* Prices may differ from that shown
Ok, as with many of my tech reviews, people may not know what the devices actually are so here is a quick summary. These network bridges are essentially a wireless extension for an Ethernet cable, it is as simple as that. They are used if, for example, you have your router upstairs and you want to use something downstairs which doesn't have built in WiFi; You usually have two main options in this scenario, either buy an Ethernet-WiFi adapter to make the device wireless (However this has the issue of not being compatible) or you can buy one of these Ethernet extenders which will be compatible with EVERYTHING which uses Ethernet for the networking - as far as the device is concerned, it cannot tell the difference between being connected to an Ethernet cable coming from one of these extenders or an Ethernet cable coming straight from a device which is only a metre or so away from it. The second method does have one major downside though, price - at £40 this extension pack is far more than adapters which can be picked up for as little as £5 (I myself actually recently bought a very good quality one for just under £8).
Now that the explanations is out of the way, lets talk about this bridge specifically.
Setup with this bridge is very simple. Simply connect an Ethernet cable from each of the adapters into your router and into your networking device, then stick the bridges into any power adapter and enjoy wireless Ethernet cabling!
Any power socket can be used; upstairs, downstairs, hallways, garages and so on. I have suffered no issues with range in my own house however I am unsure about how very large houses would cope as I have no idea of the actual working range. The majority of people will have no trouble whatsoever though!
I have suffered no drop-outs, interference or any trouble whatsoever from the wireless tansfer between these bridges - they are very reliable in my experience.
The devices themselves have been built very well. They feel solid and the design is pretty low profile; I would still like them to be a bit thinner and closer to the wall to prevent them being knocked by people walking past, however they are much thinner than other models I have seen.
This model offers 128-bit AES encryption which will help to keep your data safe from any hackers which may be lurking around your house (For some reason). Although the chance of anybody even being able to detect the wireless signal, let along intercept it, is extremely low, having encryption of this strength means that even if they do, you are very safe using it.
This model boasts speeds of up to 200Mbps transfer between the sockets. Please ignore this completely and never base your purchasing decision on this. It is purely marketing hype. You are going to see no performance increase whatsoever in buying this over one advertised at just 100Mbps as this is far higher than any of us (I assume) are getting supplied by our Internet Service Providers (ISPs) and therefore the bridges cannot transfer data that it hasn't received yet. As long as this number is higher than what you receive from your ISP, the adapter is good for you. However, having a higher number does make it more future proof as speeds increase.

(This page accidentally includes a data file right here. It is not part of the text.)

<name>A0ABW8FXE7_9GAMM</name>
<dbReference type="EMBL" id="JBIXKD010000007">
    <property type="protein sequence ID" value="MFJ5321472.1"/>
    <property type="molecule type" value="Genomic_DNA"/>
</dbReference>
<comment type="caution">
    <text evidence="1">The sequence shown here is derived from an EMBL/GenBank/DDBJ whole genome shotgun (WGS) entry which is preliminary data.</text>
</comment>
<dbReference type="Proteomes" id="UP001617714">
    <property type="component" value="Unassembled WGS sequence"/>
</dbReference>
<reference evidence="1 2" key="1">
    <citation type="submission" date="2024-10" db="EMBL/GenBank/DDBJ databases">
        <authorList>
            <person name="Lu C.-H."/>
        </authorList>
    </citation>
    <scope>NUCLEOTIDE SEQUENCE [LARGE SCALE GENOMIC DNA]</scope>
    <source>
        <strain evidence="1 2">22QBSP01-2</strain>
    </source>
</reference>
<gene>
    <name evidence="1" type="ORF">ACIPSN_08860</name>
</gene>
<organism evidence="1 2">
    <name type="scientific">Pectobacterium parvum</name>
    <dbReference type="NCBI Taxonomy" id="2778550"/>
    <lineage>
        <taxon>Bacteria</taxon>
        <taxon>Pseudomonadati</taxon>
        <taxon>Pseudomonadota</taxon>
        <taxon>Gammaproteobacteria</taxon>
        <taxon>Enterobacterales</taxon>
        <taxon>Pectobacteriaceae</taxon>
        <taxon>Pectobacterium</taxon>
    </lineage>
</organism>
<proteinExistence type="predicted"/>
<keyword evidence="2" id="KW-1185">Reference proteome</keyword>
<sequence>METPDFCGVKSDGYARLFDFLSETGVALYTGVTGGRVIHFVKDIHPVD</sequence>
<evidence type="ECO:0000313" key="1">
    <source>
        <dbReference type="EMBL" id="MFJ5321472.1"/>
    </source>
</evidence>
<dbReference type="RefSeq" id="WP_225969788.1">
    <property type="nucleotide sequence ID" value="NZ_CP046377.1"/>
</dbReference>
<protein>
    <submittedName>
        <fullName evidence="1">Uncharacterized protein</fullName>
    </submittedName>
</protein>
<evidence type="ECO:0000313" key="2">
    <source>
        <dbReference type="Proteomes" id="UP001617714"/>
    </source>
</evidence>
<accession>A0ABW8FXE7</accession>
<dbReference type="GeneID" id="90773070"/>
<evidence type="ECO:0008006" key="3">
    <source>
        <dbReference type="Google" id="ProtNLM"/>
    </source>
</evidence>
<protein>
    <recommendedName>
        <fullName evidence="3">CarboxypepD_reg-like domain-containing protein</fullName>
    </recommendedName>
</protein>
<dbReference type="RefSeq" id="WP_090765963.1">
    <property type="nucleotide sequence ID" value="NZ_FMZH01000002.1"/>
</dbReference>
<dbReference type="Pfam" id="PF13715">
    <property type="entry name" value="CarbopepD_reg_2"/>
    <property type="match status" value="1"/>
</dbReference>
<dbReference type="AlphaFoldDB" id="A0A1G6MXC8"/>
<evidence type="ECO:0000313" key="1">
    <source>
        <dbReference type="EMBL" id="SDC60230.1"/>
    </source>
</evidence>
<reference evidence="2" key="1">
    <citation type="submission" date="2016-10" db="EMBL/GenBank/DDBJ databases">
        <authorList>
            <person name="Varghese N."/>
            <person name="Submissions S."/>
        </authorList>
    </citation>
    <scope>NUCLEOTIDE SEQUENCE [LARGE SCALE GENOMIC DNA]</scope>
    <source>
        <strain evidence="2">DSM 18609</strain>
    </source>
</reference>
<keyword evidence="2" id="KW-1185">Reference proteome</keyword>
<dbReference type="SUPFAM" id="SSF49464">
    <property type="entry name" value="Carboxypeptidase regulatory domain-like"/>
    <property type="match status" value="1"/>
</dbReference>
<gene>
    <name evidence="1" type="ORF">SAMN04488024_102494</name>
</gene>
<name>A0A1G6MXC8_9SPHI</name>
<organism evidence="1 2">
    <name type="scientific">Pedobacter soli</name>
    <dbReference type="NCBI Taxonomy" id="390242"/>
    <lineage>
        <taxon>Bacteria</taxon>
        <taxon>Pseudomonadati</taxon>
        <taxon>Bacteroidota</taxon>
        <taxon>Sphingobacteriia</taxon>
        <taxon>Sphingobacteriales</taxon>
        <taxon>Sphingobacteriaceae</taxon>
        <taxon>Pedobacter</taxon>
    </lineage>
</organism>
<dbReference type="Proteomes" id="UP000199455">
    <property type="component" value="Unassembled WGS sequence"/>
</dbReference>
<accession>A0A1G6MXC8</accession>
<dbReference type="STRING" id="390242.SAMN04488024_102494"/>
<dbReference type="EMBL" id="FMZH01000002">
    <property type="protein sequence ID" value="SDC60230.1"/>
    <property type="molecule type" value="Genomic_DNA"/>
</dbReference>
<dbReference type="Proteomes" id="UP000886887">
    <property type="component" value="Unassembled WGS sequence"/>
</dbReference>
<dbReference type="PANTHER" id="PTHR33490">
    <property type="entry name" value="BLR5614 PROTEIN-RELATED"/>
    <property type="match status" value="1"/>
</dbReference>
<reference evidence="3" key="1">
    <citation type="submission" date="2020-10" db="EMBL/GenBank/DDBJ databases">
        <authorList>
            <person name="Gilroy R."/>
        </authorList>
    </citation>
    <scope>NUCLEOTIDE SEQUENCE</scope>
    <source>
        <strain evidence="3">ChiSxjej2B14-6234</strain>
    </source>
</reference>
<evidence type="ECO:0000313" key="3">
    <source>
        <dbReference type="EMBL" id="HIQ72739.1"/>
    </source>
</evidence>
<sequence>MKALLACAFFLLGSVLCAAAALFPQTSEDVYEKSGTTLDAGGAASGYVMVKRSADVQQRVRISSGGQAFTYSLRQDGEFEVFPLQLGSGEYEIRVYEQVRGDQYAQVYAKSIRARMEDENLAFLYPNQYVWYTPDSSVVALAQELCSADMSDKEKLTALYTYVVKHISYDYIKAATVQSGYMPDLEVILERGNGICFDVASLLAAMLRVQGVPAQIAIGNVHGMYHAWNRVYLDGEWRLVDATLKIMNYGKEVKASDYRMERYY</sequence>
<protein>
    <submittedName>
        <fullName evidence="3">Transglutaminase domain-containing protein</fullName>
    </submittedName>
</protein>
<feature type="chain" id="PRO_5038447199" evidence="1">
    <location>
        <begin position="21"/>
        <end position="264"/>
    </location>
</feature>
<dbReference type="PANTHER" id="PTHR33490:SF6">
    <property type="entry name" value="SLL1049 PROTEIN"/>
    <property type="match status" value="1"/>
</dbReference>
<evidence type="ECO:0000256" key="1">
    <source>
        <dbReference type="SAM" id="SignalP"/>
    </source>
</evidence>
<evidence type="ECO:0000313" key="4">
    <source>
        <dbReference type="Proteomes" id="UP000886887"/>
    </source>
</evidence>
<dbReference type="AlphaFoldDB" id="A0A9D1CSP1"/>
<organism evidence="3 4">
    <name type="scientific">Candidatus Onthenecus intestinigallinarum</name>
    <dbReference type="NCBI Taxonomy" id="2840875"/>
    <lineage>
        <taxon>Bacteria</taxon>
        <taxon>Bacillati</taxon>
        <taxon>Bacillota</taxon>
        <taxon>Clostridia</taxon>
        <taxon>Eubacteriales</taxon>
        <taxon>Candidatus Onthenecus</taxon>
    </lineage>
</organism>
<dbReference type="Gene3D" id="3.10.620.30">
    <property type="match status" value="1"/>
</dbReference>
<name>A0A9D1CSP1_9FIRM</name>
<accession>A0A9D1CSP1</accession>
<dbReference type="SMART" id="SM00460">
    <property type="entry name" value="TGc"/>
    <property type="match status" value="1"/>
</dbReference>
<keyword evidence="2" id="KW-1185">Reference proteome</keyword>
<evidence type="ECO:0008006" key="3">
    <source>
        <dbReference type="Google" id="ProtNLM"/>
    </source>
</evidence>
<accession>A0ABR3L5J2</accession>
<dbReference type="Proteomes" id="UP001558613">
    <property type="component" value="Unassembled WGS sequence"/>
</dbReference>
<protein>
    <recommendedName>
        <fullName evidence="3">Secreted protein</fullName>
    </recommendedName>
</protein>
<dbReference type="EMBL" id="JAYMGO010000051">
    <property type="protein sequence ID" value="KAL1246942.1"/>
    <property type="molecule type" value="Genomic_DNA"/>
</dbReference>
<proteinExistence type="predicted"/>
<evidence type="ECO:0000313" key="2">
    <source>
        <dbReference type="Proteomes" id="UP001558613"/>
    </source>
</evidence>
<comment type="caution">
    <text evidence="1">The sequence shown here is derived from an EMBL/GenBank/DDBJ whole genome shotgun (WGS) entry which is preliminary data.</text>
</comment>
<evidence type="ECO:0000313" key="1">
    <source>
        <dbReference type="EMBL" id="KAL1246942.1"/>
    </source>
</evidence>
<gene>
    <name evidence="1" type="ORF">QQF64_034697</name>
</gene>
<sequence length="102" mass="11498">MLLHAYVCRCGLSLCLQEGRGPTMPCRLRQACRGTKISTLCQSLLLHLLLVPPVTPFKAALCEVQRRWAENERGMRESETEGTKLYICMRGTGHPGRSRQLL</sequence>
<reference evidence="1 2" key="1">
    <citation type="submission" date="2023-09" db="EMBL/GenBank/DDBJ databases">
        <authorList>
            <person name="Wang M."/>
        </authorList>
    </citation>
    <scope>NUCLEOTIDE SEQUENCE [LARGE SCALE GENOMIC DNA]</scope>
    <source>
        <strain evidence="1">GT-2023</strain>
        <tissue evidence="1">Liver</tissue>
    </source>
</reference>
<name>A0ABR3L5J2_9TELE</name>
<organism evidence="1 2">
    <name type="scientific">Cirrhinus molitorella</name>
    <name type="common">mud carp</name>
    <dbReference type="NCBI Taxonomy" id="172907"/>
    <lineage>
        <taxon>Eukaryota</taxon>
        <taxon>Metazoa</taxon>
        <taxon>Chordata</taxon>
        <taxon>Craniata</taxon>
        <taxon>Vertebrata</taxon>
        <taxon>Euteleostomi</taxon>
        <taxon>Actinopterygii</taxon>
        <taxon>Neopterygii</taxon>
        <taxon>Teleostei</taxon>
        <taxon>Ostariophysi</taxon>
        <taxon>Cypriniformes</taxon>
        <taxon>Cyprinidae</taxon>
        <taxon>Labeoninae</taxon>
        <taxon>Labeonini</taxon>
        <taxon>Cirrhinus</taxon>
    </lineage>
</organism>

This model, in my opinion, tries to impress with high numbers which catch out people with little knowledge. The manufacturers aim to charge higher prices for better technology even though it is really unnecessary and the average consumer does not actually need it. In my opinion, any bridge over your ISPs speed and any bridge with any form of encryption is sufficient. However, this is still not to say that you shouldn't buy this bridge as it is still very reliable and has given me no trouble whatsoever, the biggest issue really is the unnecessary price tag.
I never really needed an extra internet connection at my house. My cable internet was upstairs going straight into my PC, and my wireless router (G) served my laptop downstairs adequately. This changed when I bought a PS3.
When looking at the PS3's spec, I saw 'wireless' and was happy that I could have it on my HDTV downstairs and be able to play online, stream media and download content easily. However, it turns out that my wireless connection tends to drop out a bit - not bad for browsing, not good for gaming. I needed a more reliable option.
A friend told be about these home plugs - to be honest, the 'Max Value' brand put me off a bit. He assured me though, so I took the plunge - and boy am I glad I did.
They may not win any aesthetic design awards - but these plugs are functional and are literally 'plug and play'. One plug went upstairs - into the power socket, and then connected to the router with a standard ethernet cable. The second plug went downstairs - again into the power socket, and then connected to the PS3 with an ethernet cable. That's it! It does come with a CD-ROM with software and drivers, but I didn't use it at all.
The internet connection using these is faultless - just the same as my PC which is connected directly to the modem. I get no lags with online gaming, media streams from my PC faultlessly, and demo downloads no longer take ages.
Keep your eye on the price of these as it tends to fluctuate - I picked them up for £50 from Amazon just before Xmas. Also, I've read a few reviews where people have plugged them into extension cables, surge protectors etc and suffered slow speeds. Keep this in mind - it's best to use them directly in the wall sockets.
Let Max Value save you time and money by utilizing AC power lines in a home or office for networking, the adaptors are compliant with Homeplug specification 1.0 and have a High Speed Transfer rate of up to 200 Mbps.